If Huber’s research was approved by her IRB in 2010, why is there no mention of this in the publicly available meeting minutes? Moreover, in 2010, the IRB was not registered with the FDA yet. So any approval by her IRB at that time would have been trivial. Even still, Huber began collecting data for this study in 2006! She repeatedly published her data as a “controlled interventional study.”

Thomas Mohr is a highly qualified medical researcher. Huber is a naturopath who started her research on her cancer patients fresh out of naturopathic school. Huber also dropped out of the Arizona College of Osteopathic Medicine in May 2001 after spending, from what I could tell, 1-1.5 years there.

Huber’s IRB has a boilerplate informed consent form that leaves much to be desired. On the homepage of that IRB’s website it reads, “Upholding the standards of medical freedom and breadth of scope in naturopathic medical practice,” which does not instill confidence that patients’ rights are dutifully protected, first and foremost.

Conclusion

My interpretation of Huber’s naturopathic practice, research, and fund-raising is based on information that she has put out there. In my opinion, Colleen Huber is a cancer quack. What Huber appears to be doing is upsetting. I believe Huber’s research is a sham. I think she may be harming her patients and not aware of it because she appears to be replicating her “research” over and over as if her data is frozen in time in an alternate reality. As far as I can tell, Huber has never reported five-year survival statistics within a rigorously designed research framework.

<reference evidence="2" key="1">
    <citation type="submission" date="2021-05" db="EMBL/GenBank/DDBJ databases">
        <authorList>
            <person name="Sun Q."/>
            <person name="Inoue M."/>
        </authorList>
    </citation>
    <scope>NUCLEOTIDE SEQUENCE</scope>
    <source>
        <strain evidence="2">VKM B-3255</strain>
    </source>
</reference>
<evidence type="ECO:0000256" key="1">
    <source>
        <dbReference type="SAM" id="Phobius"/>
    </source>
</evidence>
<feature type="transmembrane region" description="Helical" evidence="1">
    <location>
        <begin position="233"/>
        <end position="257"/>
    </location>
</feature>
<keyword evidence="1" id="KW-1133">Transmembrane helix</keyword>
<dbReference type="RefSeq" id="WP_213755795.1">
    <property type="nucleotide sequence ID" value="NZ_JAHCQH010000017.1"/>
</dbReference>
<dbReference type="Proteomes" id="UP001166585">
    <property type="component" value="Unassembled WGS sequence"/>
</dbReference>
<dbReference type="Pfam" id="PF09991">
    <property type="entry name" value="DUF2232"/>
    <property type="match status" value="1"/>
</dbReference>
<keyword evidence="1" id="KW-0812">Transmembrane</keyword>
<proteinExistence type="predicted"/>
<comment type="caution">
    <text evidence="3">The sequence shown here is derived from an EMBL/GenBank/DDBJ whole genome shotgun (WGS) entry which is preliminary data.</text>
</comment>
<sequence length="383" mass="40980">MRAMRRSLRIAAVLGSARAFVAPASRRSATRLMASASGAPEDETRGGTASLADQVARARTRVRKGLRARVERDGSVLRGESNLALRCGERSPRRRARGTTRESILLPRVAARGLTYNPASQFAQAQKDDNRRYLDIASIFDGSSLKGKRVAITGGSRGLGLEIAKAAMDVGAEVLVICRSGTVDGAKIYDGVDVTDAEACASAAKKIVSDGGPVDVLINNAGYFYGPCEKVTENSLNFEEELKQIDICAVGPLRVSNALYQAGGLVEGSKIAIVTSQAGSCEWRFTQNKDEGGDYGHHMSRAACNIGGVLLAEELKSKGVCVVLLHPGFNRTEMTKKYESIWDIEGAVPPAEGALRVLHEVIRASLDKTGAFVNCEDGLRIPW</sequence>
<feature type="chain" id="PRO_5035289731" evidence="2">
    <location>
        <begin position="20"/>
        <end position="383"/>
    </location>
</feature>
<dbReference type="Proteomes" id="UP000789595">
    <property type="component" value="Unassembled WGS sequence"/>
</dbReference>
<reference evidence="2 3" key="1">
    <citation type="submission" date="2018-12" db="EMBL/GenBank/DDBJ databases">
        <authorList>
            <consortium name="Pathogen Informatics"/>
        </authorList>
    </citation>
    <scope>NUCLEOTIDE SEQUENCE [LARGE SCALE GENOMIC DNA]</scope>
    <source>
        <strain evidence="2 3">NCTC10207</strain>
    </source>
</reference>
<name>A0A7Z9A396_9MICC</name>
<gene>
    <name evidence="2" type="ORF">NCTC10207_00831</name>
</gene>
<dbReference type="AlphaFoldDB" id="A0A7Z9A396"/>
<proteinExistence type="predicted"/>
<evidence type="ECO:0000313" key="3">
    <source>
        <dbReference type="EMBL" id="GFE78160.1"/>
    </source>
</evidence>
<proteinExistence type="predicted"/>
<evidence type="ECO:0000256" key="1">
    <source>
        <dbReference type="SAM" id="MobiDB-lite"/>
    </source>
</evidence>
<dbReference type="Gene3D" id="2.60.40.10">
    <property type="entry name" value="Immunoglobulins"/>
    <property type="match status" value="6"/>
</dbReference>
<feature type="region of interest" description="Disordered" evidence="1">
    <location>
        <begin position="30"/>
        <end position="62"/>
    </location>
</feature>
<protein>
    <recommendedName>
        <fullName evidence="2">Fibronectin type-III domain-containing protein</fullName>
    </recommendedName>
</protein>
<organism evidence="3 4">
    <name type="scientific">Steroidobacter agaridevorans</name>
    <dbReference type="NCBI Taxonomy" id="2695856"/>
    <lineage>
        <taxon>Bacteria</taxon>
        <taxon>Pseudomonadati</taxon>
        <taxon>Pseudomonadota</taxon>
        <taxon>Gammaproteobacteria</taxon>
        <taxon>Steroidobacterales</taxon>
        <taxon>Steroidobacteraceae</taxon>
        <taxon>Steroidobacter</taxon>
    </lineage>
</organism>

If you are offended by what Huber is doing, I recommend that you don’t just take my word for it. Look at her website. Look at her charity. Look at her IRB. Read her research. If you think there’s something troubling going on, you can file complaints to any or all of the following organizations:

Federal Trade Commision